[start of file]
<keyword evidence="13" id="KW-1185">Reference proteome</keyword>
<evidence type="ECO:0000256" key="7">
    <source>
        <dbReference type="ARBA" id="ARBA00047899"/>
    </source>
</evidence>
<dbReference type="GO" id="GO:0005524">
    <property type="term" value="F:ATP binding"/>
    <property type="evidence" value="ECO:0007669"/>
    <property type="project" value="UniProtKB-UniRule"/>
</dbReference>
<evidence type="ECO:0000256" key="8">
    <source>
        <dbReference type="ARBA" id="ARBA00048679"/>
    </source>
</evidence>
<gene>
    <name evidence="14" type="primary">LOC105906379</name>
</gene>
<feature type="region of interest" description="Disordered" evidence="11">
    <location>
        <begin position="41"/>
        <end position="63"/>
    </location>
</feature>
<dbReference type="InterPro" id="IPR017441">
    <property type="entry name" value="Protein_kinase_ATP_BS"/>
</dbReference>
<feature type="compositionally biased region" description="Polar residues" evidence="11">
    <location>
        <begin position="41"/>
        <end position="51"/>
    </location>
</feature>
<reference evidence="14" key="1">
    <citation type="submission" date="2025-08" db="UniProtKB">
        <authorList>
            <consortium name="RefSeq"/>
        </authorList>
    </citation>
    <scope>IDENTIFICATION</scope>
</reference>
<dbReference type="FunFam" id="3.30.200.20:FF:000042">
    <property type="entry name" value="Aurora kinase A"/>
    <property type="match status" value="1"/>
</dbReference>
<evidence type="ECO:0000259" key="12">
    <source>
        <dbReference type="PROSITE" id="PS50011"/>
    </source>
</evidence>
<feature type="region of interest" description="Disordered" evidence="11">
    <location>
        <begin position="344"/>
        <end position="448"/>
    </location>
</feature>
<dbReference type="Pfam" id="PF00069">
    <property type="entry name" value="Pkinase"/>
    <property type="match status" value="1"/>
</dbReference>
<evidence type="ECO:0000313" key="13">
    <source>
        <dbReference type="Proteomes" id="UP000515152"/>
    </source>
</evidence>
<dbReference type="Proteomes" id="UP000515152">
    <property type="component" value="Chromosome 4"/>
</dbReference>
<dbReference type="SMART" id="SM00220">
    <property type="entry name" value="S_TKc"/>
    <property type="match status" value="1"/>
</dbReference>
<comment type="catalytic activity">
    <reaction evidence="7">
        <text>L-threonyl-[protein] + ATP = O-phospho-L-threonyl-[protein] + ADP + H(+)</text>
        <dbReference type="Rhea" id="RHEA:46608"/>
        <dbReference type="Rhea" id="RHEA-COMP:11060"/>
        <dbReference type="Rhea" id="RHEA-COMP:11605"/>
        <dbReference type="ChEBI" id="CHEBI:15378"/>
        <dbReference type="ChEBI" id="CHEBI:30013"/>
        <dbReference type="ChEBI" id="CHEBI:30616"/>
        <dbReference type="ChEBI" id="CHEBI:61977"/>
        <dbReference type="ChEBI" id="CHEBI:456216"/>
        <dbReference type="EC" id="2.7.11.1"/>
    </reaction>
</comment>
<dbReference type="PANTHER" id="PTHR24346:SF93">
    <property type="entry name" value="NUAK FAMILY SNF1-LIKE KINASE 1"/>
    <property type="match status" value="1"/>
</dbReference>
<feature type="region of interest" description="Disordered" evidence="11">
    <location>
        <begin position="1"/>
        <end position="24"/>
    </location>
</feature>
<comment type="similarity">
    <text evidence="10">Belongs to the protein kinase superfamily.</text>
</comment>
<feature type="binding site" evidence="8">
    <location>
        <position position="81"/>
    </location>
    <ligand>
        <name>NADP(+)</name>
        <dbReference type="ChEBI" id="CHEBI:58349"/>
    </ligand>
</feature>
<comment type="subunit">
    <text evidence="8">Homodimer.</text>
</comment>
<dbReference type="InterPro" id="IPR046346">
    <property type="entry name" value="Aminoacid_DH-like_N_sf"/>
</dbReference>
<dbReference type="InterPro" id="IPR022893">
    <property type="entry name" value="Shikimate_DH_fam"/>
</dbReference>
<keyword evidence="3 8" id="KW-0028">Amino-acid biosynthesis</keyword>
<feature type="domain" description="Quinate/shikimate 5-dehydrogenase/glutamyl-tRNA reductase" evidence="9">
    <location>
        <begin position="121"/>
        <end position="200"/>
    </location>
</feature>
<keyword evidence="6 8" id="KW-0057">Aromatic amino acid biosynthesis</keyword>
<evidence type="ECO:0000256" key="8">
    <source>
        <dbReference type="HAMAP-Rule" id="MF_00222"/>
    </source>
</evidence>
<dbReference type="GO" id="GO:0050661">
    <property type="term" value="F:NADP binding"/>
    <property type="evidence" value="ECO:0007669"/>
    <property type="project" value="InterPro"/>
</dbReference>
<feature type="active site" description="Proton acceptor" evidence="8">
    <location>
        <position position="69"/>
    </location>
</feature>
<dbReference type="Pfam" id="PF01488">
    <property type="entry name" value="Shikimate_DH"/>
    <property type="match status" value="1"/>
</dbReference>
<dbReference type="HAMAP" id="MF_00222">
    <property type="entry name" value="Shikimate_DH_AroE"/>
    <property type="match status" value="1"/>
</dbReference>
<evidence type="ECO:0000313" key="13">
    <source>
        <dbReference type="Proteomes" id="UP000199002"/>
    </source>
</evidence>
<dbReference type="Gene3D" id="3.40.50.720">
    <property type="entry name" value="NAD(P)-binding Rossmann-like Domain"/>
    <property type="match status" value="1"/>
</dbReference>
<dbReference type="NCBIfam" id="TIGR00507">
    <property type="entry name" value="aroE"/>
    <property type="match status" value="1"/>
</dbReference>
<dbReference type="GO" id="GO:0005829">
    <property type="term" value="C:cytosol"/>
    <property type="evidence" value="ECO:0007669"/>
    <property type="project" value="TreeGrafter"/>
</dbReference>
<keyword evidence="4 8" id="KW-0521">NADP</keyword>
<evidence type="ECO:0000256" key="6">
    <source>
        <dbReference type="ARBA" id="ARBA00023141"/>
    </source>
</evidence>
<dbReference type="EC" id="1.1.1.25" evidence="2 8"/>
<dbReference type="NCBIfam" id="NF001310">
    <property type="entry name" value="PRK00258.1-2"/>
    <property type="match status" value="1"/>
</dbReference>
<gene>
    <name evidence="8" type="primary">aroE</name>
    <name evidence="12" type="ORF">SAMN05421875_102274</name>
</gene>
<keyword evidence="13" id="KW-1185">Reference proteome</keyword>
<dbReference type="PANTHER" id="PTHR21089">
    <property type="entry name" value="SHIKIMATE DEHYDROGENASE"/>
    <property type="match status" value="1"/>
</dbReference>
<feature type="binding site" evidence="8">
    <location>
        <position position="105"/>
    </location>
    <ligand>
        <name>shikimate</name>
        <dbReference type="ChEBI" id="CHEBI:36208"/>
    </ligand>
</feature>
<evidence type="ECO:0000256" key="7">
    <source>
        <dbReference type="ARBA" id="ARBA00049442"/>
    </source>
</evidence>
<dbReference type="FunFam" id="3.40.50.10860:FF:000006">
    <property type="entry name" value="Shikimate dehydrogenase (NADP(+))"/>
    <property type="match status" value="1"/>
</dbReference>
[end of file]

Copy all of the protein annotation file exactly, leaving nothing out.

<keyword evidence="13" id="KW-1185">Reference proteome</keyword>
<evidence type="ECO:0000256" key="7">
    <source>
        <dbReference type="ARBA" id="ARBA00047899"/>
    </source>
</evidence>
<dbReference type="GO" id="GO:0005524">
    <property type="term" value="F:ATP binding"/>
    <property type="evidence" value="ECO:0007669"/>
    <property type="project" value="UniProtKB-UniRule"/>
</dbReference>
<evidence type="ECO:0000256" key="8">
    <source>
        <dbReference type="ARBA" id="ARBA00048679"/>
    </source>
</evidence>
<gene>
    <name evidence="14" type="primary">LOC105906379</name>
</gene>
<feature type="region of interest" description="Disordered" evidence="11">
    <location>
        <begin position="41"/>
        <end position="63"/>
    </location>
</feature>
<dbReference type="InterPro" id="IPR017441">
    <property type="entry name" value="Protein_kinase_ATP_BS"/>
</dbReference>
<feature type="compositionally biased region" description="Polar residues" evidence="11">
    <location>
        <begin position="41"/>
        <end position="51"/>
    </location>
</feature>
<reference evidence="14" key="1">
    <citation type="submission" date="2025-08" db="UniProtKB">
        <authorList>
            <consortium name="RefSeq"/>
        </authorList>
    </citation>
    <scope>IDENTIFICATION</scope>
</reference>
<dbReference type="FunFam" id="3.30.200.20:FF:000042">
    <property type="entry name" value="Aurora kinase A"/>
    <property type="match status" value="1"/>
</dbReference>
<evidence type="ECO:0000259" key="12">
    <source>
        <dbReference type="PROSITE" id="PS50011"/>
    </source>
</evidence>
<feature type="region of interest" description="Disordered" evidence="11">
    <location>
        <begin position="344"/>
        <end position="448"/>
    </location>
</feature>
<dbReference type="Pfam" id="PF00069">
    <property type="entry name" value="Pkinase"/>
    <property type="match status" value="1"/>
</dbReference>
<evidence type="ECO:0000313" key="13">
    <source>
        <dbReference type="Proteomes" id="UP000515152"/>
    </source>
</evidence>
<dbReference type="Proteomes" id="UP000515152">
    <property type="component" value="Chromosome 4"/>
</dbReference>
<dbReference type="SMART" id="SM00220">
    <property type="entry name" value="S_TKc"/>
    <property type="match status" value="1"/>
</dbReference>
<comment type="catalytic activity">
    <reaction evidence="7">
        <text>L-threonyl-[protein] + ATP = O-phospho-L-threonyl-[protein] + ADP + H(+)</text>
        <dbReference type="Rhea" id="RHEA:46608"/>
        <dbReference type="Rhea" id="RHEA-COMP:11060"/>
        <dbReference type="Rhea" id="RHEA-COMP:11605"/>
        <dbReference type="ChEBI" id="CHEBI:15378"/>
        <dbReference type="ChEBI" id="CHEBI:30013"/>
        <dbReference type="ChEBI" id="CHEBI:30616"/>
        <dbReference type="ChEBI" id="CHEBI:61977"/>
        <dbReference type="ChEBI" id="CHEBI:456216"/>
        <dbReference type="EC" id="2.7.11.1"/>
    </reaction>
</comment>
<dbReference type="PANTHER" id="PTHR24346:SF93">
    <property type="entry name" value="NUAK FAMILY SNF1-LIKE KINASE 1"/>
    <property type="match status" value="1"/>
</dbReference>
<feature type="region of interest" description="Disordered" evidence="11">
    <location>
        <begin position="1"/>
        <end position="24"/>
    </location>
</feature>
<comment type="similarity">
    <text evidence="10">Belongs to the protein kinase superfamily.</text>
</comment>
<feature type="binding site" evidence="8">
    <location>
        <position position="81"/>
    </location>
    <ligand>
        <name>NADP(+)</name>
        <dbReference type="ChEBI" id="CHEBI:58349"/>
    </ligand>
</feature>
<comment type="subunit">
    <text evidence="8">Homodimer.</text>
</comment>
<dbReference type="InterPro" id="IPR046346">
    <property type="entry name" value="Aminoacid_DH-like_N_sf"/>
</dbReference>
<dbReference type="InterPro" id="IPR022893">
    <property type="entry name" value="Shikimate_DH_fam"/>
</dbReference>
<keyword evidence="3 8" id="KW-0028">Amino-acid biosynthesis</keyword>
<feature type="domain" description="Quinate/shikimate 5-dehydrogenase/glutamyl-tRNA reductase" evidence="9">
    <location>
        <begin position="121"/>
        <end position="200"/>
    </location>
</feature>
<keyword evidence="6 8" id="KW-0057">Aromatic amino acid biosynthesis</keyword>
<evidence type="ECO:0000256" key="8">
    <source>
        <dbReference type="HAMAP-Rule" id="MF_00222"/>
    </source>
</evidence>
<dbReference type="GO" id="GO:0050661">
    <property type="term" value="F:NADP binding"/>
    <property type="evidence" value="ECO:0007669"/>
    <property type="project" value="InterPro"/>
</dbReference>
<feature type="active site" description="Proton acceptor" evidence="8">
    <location>
        <position position="69"/>
    </location>
</feature>
<dbReference type="Pfam" id="PF01488">
    <property type="entry name" value="Shikimate_DH"/>
    <property type="match status" value="1"/>
</dbReference>
<dbReference type="HAMAP" id="MF_00222">
    <property type="entry name" value="Shikimate_DH_AroE"/>
    <property type="match status" value="1"/>
</dbReference>
<evidence type="ECO:0000313" key="13">
    <source>
        <dbReference type="Proteomes" id="UP000199002"/>
    </source>
</evidence>
<dbReference type="Gene3D" id="3.40.50.720">
    <property type="entry name" value="NAD(P)-binding Rossmann-like Domain"/>
    <property type="match status" value="1"/>
</dbReference>
<dbReference type="NCBIfam" id="TIGR00507">
    <property type="entry name" value="aroE"/>
    <property type="match status" value="1"/>
</dbReference>
<dbReference type="GO" id="GO:0005829">
    <property type="term" value="C:cytosol"/>
    <property type="evidence" value="ECO:0007669"/>
    <property type="project" value="TreeGrafter"/>
</dbReference>
<keyword evidence="4 8" id="KW-0521">NADP</keyword>
<evidence type="ECO:0000256" key="6">
    <source>
        <dbReference type="ARBA" id="ARBA00023141"/>
    </source>
</evidence>
<dbReference type="EC" id="1.1.1.25" evidence="2 8"/>
<dbReference type="NCBIfam" id="NF001310">
    <property type="entry name" value="PRK00258.1-2"/>
    <property type="match status" value="1"/>
</dbReference>
<gene>
    <name evidence="8" type="primary">aroE</name>
    <name evidence="12" type="ORF">SAMN05421875_102274</name>
</gene>
<keyword evidence="13" id="KW-1185">Reference proteome</keyword>
<dbReference type="PANTHER" id="PTHR21089">
    <property type="entry name" value="SHIKIMATE DEHYDROGENASE"/>
    <property type="match status" value="1"/>
</dbReference>
<feature type="binding site" evidence="8">
    <location>
        <position position="105"/>
    </location>
    <ligand>
        <name>shikimate</name>
        <dbReference type="ChEBI" id="CHEBI:36208"/>
    </ligand>
</feature>
<evidence type="ECO:0000256" key="7">
    <source>
        <dbReference type="ARBA" id="ARBA00049442"/>
    </source>
</evidence>
<dbReference type="FunFam" id="3.40.50.10860:FF:000006">
    <property type="entry name" value="Shikimate dehydrogenase (NADP(+))"/>
    <property type="match status" value="1"/>
</dbReference>